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Motivate Students Online with Voice and Choice

Motivate Students Online with Voice and Choice

Dr. Kathryn Kennedy has over 15 years of experience in online, blended, and digital learning in PreK-12, higher education, and beyond. Her work is focused at the intersection of research, practice, and policy. She owns and operates her own consulting firm that is currently helping inform PLTW’s current and future teaching and learning experiences. 

Since the COVID-19 pandemic, one of the topics most requested by educators when shifting from in-school learning to online learning is what they can do to motivate and engage their students. One of the research-based ways to do that is by incorporating voice and choice in your learning environment.

What does voice and choice mean exactly? It can mean a number of different things, so here are some ideas (not an exhaustive list) that you can try if they suit your context and learning environment: 

  • Give students options on what they can study. Instead of assigning everyone the same topic, allow students to choose which topic interests them the most. In the PLTW Distance Learning Support area of student courses, there is a page that houses Distance Learning Opportunities. There are three Quests, including one for Career, another for Ethics, and the final for Discovery. Each of these provide students options for their learning to explore what interests them the most. 
  • Provide the opportunity for students to choose their own partners and/or group members when working as part of a team on an assignment or project. 
  • Collaborate with your students to design a rubric for an assignment or project so that they are invested in the outcomes that they need to meet. 
  • Have students reflect on the purpose of why they are learning about the topic at hand. Ask them to make the clear connection to their life experiences – either past, present, or future.
  • Conduct a needs assessment by asking students to share their needs and what they want for their learning experience. 
  • Add in self-grading and reflection opportunities to provide students an opportunity to think intentionally about their approaches to their work. In the PLTW curriculum, the Discovery Quests mentioned above provide opportunities for students to reflect on their work. 
  • Create leadership opportunities in which students can engage within your learning environment. In some, if not most, cases, students may not have an opportunity like this in their lives, so providing a safe space for them to cultivate these skills of self-advocacy and agency can prepare them for future leadership opportunities. In the Distance Learning Support for students in Courses, the Skills for Success page outlines many questions students might have about their own learning and bolsters them to be able to answer those questions themselves.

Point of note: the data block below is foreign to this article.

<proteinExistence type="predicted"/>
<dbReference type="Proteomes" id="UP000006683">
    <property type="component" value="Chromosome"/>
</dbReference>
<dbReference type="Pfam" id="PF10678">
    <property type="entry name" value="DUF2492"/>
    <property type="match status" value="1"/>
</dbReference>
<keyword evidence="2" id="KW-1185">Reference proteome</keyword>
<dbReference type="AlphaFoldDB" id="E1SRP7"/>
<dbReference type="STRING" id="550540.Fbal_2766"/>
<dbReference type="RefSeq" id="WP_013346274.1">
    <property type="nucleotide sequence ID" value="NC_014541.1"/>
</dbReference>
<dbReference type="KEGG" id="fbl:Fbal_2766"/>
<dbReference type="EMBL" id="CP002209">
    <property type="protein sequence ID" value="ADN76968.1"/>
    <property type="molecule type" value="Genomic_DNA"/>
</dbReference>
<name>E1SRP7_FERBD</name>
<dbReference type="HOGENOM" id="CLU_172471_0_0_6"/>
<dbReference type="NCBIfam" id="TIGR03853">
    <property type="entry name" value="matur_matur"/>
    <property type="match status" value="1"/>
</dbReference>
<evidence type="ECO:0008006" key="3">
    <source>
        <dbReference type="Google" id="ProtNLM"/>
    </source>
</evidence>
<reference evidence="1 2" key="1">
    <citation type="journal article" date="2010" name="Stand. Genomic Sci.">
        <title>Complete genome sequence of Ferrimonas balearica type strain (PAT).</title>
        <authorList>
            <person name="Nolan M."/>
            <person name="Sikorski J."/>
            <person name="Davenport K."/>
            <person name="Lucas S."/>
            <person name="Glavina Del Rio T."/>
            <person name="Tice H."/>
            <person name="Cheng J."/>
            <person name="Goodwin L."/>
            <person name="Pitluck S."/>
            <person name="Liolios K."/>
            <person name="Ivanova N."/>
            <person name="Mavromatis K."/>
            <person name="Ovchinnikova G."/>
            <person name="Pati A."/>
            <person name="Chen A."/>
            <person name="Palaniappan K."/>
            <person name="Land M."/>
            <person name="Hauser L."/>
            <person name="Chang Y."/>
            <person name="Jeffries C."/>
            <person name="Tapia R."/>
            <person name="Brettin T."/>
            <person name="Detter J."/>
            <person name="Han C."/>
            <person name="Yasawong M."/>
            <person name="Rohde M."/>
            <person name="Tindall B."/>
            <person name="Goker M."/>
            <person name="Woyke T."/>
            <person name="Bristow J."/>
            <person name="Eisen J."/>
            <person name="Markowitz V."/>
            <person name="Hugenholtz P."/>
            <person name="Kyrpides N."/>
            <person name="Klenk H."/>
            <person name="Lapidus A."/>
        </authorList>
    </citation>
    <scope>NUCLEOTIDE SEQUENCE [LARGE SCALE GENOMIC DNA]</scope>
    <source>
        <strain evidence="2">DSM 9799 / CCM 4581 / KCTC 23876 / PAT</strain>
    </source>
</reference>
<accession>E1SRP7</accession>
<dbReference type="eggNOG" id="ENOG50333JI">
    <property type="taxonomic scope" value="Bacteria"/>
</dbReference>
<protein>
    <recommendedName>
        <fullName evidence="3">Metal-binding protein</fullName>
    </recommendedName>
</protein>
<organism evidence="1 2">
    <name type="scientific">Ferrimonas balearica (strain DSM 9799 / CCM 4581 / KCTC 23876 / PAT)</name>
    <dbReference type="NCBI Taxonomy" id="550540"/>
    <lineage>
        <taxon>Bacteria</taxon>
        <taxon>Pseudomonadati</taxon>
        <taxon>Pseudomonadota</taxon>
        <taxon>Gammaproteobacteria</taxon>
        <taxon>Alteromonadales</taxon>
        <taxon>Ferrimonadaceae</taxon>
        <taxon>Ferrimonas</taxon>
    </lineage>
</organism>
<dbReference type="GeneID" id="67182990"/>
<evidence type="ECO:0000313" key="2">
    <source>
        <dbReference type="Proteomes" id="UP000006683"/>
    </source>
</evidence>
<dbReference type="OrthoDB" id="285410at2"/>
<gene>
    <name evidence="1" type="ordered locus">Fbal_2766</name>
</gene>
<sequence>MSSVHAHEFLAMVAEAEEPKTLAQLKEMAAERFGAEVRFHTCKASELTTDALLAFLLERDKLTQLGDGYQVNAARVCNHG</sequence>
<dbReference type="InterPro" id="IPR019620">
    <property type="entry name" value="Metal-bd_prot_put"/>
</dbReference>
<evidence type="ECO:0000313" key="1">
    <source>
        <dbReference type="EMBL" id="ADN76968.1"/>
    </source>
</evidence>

• Design choice boards or menus for students to use. 
  • Implement meaningful assessments that provide students a choice as to what they learn and how they represent their learning. 
  • Meet individually with each student to understand what their interests and goals are and co-create a learning path that will support each of your students in a personalized way.
  • Allow students to create representations of their knowledge the way they understand a concept and create a repository of those representations so that students can learn from each other. 

After reading through all of these, you might be asking yourself, “If I give my students so much voice and choice, will I be giving up control over my learning environment and consequently creating chaos?” Beyond that fear is a point at which you become a facilitator of your students’ learning, what we often call a “guide on the side” instead of a “sage on the stage.”

When we as educators hand over our power in our learning environments to our students, they are engaged and even more empowered and confident. They take more ownership over their learning and, consequently, have more investment in it.

In the best case scenario, enough freedom and control to choose and have a voice in their learning can lead students to a higher level of creativity of expression in other areas of their lives. Additionally, when they feel like they have a voice in the learning community among all of the other students’ voices, they feel like a valued and contributing community member, which can then transfer to their role as a responsible, empathetic, and ethical global citizen.

PLTW’s blog intends to serve as a forum for ideas and perspectives from across our network. The opinions expressed are those of each guest author.